by Lorie Lewis Ham
When you walk into the Bonner Auditorium the set makes you feel as though you have stepped into a church. When the show begins with the choir singing, and the pastors walk down the aisle shaking hands, then you feel even more like you have accidentally walked into a church service. But instead, you are at the StageWorks Fresno production of the play The Christians.
I went to this show expecting some sort of parody or comedy about church and Christianity, or perhaps some scathing commentary, but that is not what I found. In The Christians, we find ourselves a part of a Sunday service at a mega church that has just paid off their debt. During his sermon the senior pastor, Paul (Greg Ruud), shares a shocking turn in his beliefs that then begins to unravel the church, starting with the associate pastor, Joshua (Billy Jack Anderson), who is vehemently opposed to Paul’s new stance. Through an epiphany, Paul has decided that he no longer believes that hell is real. Paul and Joshua proceed to have an intense discussion with both using Bible verses to support their beliefs–and they both provide some interesting arguments.
As the show proceeds, you see the senior church elder, Jay (Mark Standriff), attempt to support Paul despite his own concerns, and Paul’s wife, Elizabeth (Katie Lewis), struggling with the situation as well. The church begins to fall apart as people take sides, and many leave the church. At one point one of the church’s loyal parishioners, Jenny (Jennifer Lewis), presents her own concerns and arguments to Pastor Paul. Sprinkled throughout the show the choir does a beautiful job with some lovely hymns, including standout solos by Terry Estabrook and Harrison Mills. Having been raised in church, I could have sung along with most of them.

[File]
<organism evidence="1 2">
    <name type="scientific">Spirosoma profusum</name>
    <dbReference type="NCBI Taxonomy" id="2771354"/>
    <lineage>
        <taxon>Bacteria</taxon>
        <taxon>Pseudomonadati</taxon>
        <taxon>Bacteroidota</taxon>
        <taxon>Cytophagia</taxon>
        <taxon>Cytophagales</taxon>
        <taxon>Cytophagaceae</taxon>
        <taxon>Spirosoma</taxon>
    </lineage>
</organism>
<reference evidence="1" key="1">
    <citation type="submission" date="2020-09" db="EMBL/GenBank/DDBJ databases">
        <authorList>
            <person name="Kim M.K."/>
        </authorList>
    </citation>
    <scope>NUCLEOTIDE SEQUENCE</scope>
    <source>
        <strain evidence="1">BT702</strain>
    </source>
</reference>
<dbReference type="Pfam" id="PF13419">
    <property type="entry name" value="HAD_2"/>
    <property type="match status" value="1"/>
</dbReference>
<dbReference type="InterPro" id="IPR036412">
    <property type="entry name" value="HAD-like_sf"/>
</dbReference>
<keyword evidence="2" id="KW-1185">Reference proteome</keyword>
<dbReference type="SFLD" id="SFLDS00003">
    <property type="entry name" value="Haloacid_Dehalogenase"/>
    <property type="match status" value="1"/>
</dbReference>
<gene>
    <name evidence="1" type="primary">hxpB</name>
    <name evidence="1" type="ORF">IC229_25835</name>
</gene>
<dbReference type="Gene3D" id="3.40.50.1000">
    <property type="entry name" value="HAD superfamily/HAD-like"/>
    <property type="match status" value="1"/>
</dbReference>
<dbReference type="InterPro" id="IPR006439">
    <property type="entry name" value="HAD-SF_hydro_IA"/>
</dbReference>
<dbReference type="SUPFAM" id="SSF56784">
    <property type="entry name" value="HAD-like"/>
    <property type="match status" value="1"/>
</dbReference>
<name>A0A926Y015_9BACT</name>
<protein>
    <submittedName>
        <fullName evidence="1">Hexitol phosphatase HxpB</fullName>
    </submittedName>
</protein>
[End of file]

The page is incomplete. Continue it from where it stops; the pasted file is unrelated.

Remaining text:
This show in no way mocks the church, however it does present a real and honest portrayal of what happens when a church splits over a difference of opinion over some theological point–a very sad, heartbreaking, and sometimes ugly, thing that happens way too often.
Greg Ruud as Paul, and Billy Jack Anderson as Joshua, provide very real, emotional, and absolutely incredible performances that draw you in to the story no matter where your own beliefs may stand–and the end of the show does not present any easy answers either way, but leaves the door open for discussion long after the show has ended.
No matter your religious beliefs, I truly believe you will enjoy this complex and honest show, and it will definitely make you think. For those without a church background it will provide you with a peek into a very real experience, and for those who do have a church background you will be able to attest that the portrayal in every aspect is spot on. The entire cast did a great job, and kudos to director J. Daniel Herring for putting together this flawless and emotional production.
Don’t miss The Christians, which is on stage at the Fresno Art Museum’s Bonner Auditorium, 2233 N First St, Fresno, CA, through April 9. Tickets can be purchased at the door and online.
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